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The Royal College of Nursing is to amend its election campaigning guidelines, allowing much greater use of social media, and will review its election policy in the near future, in the wake of the stalled process to find a new president.
A top barrister has found the decision to disqualify two candidates from the RCN’s presidential election was made in “good faith” and in accordance with relevant law and procedures.
However, Simon Cheetham QC concluded that the college’s policy for elections needed to be “significantly revised” going forwards, in order to prevent similar problems in the future.
The RCN has subsequently pledged to revamp its election procedures and guidance.
“It is fair to say that there was something of an explosion on social media after the expulsion of the two candidates”
Mr Cheetham was commissioned by the RCN’s council to conduct an independent review of the 2020 RCN presidential election, following a backlash over the disqualification of two candidates over the summer – incumbent Professor Anne Marie Rafferty and former chair of congress Stuart McKenzie.
In a report published today, Mr Cheetham determined that the returning officer – who was responsible for managing the election – did not breach the related law or the RCN’s charter, standing orders or election policy in sanctioning the disqualifications.
But he did find areas of concern, which in many cases were the result of ambiguity or gaps in the college’s election policy and guidance, meaning interpretation was left down to the returning officer, who is also the RCN’s head of governance.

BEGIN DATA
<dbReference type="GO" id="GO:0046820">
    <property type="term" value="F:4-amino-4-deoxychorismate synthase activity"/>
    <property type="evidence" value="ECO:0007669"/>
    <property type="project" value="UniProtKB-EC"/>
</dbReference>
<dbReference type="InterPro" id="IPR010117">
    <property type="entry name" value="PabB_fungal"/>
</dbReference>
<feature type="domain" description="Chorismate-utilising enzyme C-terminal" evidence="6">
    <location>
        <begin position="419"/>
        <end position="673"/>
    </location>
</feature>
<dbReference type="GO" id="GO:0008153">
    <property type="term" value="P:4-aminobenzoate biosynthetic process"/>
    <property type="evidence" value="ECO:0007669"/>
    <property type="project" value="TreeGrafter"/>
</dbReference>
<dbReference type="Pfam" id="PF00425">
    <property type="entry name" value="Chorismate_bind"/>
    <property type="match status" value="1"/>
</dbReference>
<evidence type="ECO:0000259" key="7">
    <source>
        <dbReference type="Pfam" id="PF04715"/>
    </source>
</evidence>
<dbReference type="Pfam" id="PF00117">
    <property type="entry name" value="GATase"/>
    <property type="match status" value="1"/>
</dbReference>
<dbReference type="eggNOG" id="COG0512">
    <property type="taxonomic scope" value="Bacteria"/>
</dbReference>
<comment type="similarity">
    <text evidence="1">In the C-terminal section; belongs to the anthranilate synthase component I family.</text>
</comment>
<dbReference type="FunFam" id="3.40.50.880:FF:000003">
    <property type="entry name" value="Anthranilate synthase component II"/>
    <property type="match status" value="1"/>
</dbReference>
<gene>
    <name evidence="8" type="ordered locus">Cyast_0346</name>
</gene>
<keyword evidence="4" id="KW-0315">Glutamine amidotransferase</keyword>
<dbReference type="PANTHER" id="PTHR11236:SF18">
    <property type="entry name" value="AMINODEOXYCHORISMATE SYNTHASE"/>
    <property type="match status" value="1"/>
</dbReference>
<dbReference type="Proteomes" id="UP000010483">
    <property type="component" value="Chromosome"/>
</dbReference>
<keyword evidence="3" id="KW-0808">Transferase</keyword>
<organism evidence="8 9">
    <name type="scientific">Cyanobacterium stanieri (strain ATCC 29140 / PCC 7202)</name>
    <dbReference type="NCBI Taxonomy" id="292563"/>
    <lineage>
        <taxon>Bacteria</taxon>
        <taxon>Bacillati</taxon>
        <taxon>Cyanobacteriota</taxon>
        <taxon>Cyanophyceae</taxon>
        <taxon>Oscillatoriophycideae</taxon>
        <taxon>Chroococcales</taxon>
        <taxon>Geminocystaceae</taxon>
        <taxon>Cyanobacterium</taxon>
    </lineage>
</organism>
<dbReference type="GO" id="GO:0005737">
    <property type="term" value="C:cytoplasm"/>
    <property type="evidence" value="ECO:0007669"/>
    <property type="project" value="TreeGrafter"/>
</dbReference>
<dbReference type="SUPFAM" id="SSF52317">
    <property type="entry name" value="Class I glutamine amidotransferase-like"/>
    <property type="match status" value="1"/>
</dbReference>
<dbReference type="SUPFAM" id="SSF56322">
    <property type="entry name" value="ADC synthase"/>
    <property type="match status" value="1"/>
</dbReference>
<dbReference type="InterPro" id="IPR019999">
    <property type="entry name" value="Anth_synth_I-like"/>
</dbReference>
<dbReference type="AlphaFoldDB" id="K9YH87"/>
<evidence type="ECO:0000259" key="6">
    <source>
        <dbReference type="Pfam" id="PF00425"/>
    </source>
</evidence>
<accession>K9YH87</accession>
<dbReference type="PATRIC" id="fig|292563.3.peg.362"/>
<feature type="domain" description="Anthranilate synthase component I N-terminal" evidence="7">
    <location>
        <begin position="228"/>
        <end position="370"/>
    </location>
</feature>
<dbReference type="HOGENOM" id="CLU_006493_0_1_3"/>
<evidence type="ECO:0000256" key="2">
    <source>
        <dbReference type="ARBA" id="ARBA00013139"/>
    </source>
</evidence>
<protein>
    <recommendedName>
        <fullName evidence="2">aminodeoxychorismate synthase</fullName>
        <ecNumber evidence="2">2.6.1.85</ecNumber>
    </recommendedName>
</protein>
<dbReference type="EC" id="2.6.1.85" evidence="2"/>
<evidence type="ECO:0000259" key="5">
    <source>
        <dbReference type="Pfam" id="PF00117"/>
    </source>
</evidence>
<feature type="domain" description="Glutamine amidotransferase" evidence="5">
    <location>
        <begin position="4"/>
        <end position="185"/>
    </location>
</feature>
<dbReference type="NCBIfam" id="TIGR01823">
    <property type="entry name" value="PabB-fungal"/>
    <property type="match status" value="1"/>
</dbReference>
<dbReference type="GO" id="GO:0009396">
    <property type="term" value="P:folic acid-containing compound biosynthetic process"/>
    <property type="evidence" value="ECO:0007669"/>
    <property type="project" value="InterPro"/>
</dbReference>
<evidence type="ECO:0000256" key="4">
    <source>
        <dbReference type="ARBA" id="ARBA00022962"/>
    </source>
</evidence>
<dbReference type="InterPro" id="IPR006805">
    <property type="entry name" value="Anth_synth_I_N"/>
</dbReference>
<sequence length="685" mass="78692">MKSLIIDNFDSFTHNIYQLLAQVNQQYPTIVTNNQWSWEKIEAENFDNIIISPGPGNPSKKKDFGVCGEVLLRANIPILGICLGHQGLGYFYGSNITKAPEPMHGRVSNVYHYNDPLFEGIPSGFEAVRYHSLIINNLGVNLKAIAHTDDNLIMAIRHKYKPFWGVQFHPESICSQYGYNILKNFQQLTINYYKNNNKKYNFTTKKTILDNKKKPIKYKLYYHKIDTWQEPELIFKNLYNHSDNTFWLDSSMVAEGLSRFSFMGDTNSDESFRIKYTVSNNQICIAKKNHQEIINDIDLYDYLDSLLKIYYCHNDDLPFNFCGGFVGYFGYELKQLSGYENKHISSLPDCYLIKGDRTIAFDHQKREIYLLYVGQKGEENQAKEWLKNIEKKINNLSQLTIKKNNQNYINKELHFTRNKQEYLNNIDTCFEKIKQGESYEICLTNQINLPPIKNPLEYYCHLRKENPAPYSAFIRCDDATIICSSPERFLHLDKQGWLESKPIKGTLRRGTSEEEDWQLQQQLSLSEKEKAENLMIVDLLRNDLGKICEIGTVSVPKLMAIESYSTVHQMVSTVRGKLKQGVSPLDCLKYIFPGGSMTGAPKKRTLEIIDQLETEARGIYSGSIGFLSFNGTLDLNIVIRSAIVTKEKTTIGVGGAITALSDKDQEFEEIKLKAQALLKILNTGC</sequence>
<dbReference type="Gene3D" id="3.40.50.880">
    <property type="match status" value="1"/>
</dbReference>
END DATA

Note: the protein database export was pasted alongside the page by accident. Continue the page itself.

The reason Professor Rafferty and Mr McKenzie were cast out of the election in August was because they were deemed to have breached college rules banning candidates from using RCN resources to promote their campaigns.
However, Mr Cheetham said there was a “lack of clarity” in the RCN’s policy around what was classed as an RCN resource in relation to social media beyond the central RCN Facebook and Twitter pages, for example.
In addition, he said it was “clear that no thought was given prior to the election as to how Covid-19 had affected the way candidates should campaign”, as the guidance still stated that face-to-face communication was the best method.
“Irrespective of Covid-19, there is also the fact that social media has very quickly become the main way that many individuals communicate,” Mr Cheetham added.
Mr Cheetham also labelled it “surprising” that the policy did not spell out the exact process for dealing with complaints.
He found that the 76 complaints received in total from RCN members about the election were not all handled in “a clear, transparent and timely way”.
While there was no provision in the policy to give candidates facing allegations a chance to put their side across before disqualification, Mr Cheetham said he believed there should be.
“That would also have gone some way to address a valid criticism from both disqualified candidates that, because the decision was completely unexpected, they were unprepared for it,” he said.
“That made it much harder to deal with and left them feeling isolated.”
In the RCN’s election policy, disqualification is the only sanction available for candidates who are found to have broken the rules.
Although, significantly, Mr Cheetham said almost everyone he interviewed for the review highlighted that the policy stated twice that use of RCN resources “may” lead to disqualification and once that it “will” lead to disqualification.
Nevertheless, Mr Cheetham said not enough consideration was made when the policy was being drawn up about the potential consequences for the individual of being disqualified from such a high-profile election.